Greenhouse gas emission analyses from nine agricultural development projects reveal mitigation options

Smallholder farmers can increase productivity and reduce emissions through some management practices. Widespread adoption would contribute to sustainable development goals. Photo: S. Tourné (Engility)

Analyses show that some agricultural practices contribute to improved food security and climate change mitigation; practices adopted at large scales could contribute significantly to food and climate goals.

The 119 countries that committed to mitigate greenhouse gas emissions from agriculture in the Paris Agreement are developing implementation plans that include sub-sectoral goals and strategies. Recently published agricultural greenhouse gas emission analyses from nine tropical, developing countries can help prioritize agricultural practices that contribute to sustainable development goals in food security and climate.

Reseachers analyzed nine USAID agricultural projects and identified agricultural management practices in rice, agroforestry and livestock systems that increase production, provide climate change mitigation co-benefits and have potential for widespread adoption.

The analyses result from a collaborative effort of the CGIAR Research Program on Climate Change, Agriculture and Food Security (CCAFS), the Food and Agriculture Organization of the United Nations (FAO), and the United States Agency for International Development (USAID). They serve to improve understanding of how different agricultural management practices impact yields, net greenhouse gas emissions and emission intensity.

Agricultural practices with food security and climate benefitsAgricultural practices with mitigationIrrigated rice

In alternate wetting and drying (AWD) farmers periodically dry their irrigated lowland rice fields.Because submerged soil leads to low-oxygen conditions, organic residue in flooded rice paddies decomposes anaerobically, releasing methane, a powerful greenhouse gas. Periodically drying the paddy interrupts this process and can reduce methane emissions by up to half as compared to continuous flooding. AWD also reduces water use by up to 30%, conserving water and the fuel required to pump it, often decreasing out-of-pocket costs for farmers.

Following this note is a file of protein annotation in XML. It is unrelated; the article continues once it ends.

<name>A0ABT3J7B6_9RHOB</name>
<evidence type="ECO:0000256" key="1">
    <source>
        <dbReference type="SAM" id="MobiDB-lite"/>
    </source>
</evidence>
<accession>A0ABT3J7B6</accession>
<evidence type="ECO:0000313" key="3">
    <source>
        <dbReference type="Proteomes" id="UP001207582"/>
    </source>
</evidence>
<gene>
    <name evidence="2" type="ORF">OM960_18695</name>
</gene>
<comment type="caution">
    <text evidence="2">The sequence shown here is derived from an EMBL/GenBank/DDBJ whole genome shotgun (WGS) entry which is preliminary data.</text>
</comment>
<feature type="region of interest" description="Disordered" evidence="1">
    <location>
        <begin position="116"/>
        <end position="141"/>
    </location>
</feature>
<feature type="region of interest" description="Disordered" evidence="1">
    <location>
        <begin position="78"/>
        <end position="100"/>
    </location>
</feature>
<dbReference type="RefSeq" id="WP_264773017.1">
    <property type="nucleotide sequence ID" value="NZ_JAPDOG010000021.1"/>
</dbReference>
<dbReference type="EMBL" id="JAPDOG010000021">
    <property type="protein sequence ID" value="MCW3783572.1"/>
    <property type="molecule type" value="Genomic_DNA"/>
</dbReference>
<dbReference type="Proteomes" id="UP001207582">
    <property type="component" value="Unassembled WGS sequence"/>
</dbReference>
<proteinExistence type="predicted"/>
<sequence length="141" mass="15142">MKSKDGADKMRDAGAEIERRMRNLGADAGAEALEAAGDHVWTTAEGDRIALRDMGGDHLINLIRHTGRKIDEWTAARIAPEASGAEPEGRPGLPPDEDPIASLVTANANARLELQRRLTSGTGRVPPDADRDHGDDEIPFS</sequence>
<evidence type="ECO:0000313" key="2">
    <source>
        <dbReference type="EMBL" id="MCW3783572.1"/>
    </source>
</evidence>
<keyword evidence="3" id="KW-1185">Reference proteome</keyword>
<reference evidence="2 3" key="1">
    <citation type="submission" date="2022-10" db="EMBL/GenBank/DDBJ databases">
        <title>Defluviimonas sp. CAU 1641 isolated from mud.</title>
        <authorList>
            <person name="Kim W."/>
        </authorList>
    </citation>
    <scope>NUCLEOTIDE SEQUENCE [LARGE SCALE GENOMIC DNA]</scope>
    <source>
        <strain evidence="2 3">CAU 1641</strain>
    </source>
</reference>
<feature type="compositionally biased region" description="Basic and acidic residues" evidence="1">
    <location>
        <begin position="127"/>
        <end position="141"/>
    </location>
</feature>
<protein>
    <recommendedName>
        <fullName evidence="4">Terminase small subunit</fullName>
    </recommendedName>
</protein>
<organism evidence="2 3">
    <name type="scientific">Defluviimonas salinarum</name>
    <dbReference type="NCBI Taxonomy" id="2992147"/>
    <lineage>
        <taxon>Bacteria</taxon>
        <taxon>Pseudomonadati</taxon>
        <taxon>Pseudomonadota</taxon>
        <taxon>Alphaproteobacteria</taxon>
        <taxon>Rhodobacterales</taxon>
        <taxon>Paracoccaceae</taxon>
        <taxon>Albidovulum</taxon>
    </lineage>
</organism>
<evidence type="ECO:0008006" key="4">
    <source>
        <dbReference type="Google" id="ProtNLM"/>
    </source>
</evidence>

Analyses revealed that although AWD delivers high climate change mitigation benefits per-area, barriers limit widespread adoption. The extent to which AWD can contribute to climate change mitigation and water conservation depends on identifying where and how to surmount these barriers. Read more on AWD in Bangladesh, Ghana and Haiti.

Urea deep placement (UDP) is a fertilizer management technology that improves nutrient use efficiency by placing urea briquettes into soil, instead of broadcasting urea granules on the surface of soil. Most often used in rice paddies, UDP reduces emissions of nitrous oxide and unintended nitrogen loss caused by volatilization of ammonia, surface runoff and nitrate leaching. UDP also decreases the amount of fertilizer needed compared to surface broadcasting. 

While emission reductions per hectare from UDP are small, nitrogen uptake by plans - and thus health of plants - is large. The Accelerating Agriculture Productivity Improvement project in Bangladesh expected wide uptake of UDP and thus large emission reductions for the project. The project also found that farmers who use mechanization for UDP are more likely to adopt the practice, given the physical demands of manually placing briquettes.